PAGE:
A friend recently sent me the source for what became this post. It’s a different vision, if you will, of a political future that I described here. It’s called the Benedict Option and it deals with the possibility of right-wing conservative Christians abandoning politics.
I often write about “religious freedom.” I do this mainly because I, and others like me, typically end up having our civil rights curtailed by those of religious persuasion because our mere existence offends them. As one of the “heathen minority,” it gives me great personal pleasure to present this post. I won’t even try to contain that pleasure; my professionalism is strong, but not that strong.
The Benedict Option is an odd little cultural experiment that just might be gaining popularity with my far-right brothers (it SO annoys them when I say that). It is the realization that Jerry Falwell’s Moral Majority may be gone. As the nation becomes largely more tolerant of gay marriage and less tolerant of bigotry, the former “moral majority” is finding itself a minority. Score one for us heathens!
In the past, the right wing elect was using elections to solidify a power base through which they could force their narrow beliefs down our throats. However, “times, they are a-changin’” and many in the GOP are focusing on economic issues rather than dictating morality. Then, of course, you have SCOTUS deciding the issue of gay marriage; while not done with it yet, the popular opinion is that the Court will rule in favor of gay marriage being legal.
Enter the clusterbombs that were the Indiana and Arkansas Religious Freedom Restoration Acts and the swift and severe backlash Christian conservatives got from the business community. After all, despite the fervency of their assertions that God’s Word rules their lives, we all know the truth: money talks, Jesus walks. Those states amended their discriminatory laws faster than you can say “re-election.”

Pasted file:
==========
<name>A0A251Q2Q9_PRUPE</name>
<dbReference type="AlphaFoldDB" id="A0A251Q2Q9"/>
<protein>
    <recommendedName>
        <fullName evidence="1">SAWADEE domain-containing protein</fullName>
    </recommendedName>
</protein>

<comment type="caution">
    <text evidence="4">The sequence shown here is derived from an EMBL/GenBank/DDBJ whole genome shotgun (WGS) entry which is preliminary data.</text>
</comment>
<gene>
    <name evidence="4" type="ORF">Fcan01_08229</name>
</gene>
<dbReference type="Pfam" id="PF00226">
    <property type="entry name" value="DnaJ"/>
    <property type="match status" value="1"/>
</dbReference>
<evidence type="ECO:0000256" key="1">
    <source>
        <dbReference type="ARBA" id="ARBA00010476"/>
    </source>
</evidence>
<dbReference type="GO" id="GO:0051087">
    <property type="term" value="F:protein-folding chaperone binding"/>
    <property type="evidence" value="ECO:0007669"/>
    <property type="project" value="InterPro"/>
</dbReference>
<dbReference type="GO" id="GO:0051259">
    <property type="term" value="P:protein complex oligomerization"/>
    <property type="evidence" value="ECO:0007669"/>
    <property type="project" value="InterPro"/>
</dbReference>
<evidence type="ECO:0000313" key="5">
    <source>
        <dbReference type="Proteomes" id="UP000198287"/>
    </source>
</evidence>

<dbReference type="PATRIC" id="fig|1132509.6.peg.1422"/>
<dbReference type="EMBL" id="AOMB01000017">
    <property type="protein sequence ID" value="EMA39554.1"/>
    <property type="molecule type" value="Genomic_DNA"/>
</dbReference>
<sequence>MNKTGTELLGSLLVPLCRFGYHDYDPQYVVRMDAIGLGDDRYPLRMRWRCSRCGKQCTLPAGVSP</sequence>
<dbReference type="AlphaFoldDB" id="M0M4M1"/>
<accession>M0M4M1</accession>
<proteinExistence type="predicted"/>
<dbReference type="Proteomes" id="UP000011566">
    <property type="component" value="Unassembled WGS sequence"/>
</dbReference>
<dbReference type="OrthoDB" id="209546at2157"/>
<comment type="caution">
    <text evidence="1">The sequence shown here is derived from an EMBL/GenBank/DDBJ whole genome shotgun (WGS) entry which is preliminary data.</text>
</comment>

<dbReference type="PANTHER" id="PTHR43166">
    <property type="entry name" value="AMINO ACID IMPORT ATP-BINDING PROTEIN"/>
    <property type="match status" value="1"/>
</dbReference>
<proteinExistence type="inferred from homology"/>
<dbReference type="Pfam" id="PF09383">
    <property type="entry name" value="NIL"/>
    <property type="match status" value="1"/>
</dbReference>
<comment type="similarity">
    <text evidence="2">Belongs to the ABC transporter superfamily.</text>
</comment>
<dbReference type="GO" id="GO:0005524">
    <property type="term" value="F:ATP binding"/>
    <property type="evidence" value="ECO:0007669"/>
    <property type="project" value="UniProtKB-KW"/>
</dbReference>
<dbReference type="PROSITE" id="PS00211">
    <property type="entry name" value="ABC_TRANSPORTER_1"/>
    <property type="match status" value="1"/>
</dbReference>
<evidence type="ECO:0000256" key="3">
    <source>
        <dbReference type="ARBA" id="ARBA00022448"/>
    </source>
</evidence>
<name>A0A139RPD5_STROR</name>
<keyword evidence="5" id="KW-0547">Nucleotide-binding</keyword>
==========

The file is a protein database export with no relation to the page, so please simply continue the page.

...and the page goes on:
The message that’s sending to the former Moral Majority is that they are possibly losing some of their power. Here is where the Benedict Option comes into play.
It’s an idea inspired by the end of a book called After Virtue in which Alasdair MacIntyre wrote about waiting “for another — doubtless very different — St. Benedict,” the founder of Western monasticism at the end of the Roman Empire. He would help build “local forms of community within which civility and the intellectual and moral life can be sustained through the new dark ages.”
Certain bloggers have crafted the Benedict option from this passage. The Benedict Option essentially involves right wing conservative Christians realizing that their political attempts to control morality are futile and withdrawing from politics. The new focus would be on building communities of like-minded believers living as close to their beliefs as is allowed in a largely secular society.
In short, they would almost “ghetto-ize,” as have many of the ones they formerly oppressed, in an effort to live their lives in peace.
I’m all for it.